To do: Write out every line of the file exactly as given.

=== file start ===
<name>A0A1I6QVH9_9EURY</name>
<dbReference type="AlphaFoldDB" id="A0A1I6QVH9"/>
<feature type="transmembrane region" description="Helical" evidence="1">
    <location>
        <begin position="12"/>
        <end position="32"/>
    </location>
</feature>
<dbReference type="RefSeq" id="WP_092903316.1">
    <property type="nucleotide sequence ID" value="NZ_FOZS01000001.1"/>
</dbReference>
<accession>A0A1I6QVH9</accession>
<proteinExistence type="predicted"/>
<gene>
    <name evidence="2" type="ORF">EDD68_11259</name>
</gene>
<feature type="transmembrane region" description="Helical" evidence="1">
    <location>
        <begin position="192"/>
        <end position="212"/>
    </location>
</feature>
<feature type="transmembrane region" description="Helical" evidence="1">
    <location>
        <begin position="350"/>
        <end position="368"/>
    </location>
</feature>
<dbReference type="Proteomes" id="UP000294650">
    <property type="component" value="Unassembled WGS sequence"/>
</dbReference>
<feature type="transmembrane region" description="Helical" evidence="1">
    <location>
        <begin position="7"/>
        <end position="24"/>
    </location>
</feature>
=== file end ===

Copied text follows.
<name>A0A1I6QVH9_9EURY</name>
<dbReference type="AlphaFoldDB" id="A0A1I6QVH9"/>
<feature type="transmembrane region" description="Helical" evidence="1">
    <location>
        <begin position="12"/>
        <end position="32"/>
    </location>
</feature>
<dbReference type="RefSeq" id="WP_092903316.1">
    <property type="nucleotide sequence ID" value="NZ_FOZS01000001.1"/>
</dbReference>
<accession>A0A1I6QVH9</accession>
<proteinExistence type="predicted"/>
<gene>
    <name evidence="2" type="ORF">EDD68_11259</name>
</gene>
<feature type="transmembrane region" description="Helical" evidence="1">
    <location>
        <begin position="192"/>
        <end position="212"/>
    </location>
</feature>
<feature type="transmembrane region" description="Helical" evidence="1">
    <location>
        <begin position="350"/>
        <end position="368"/>
    </location>
</feature>
<dbReference type="Proteomes" id="UP000294650">
    <property type="component" value="Unassembled WGS sequence"/>
</dbReference>
<feature type="transmembrane region" description="Helical" evidence="1">
    <location>
        <begin position="7"/>
        <end position="24"/>
    </location>
</feature>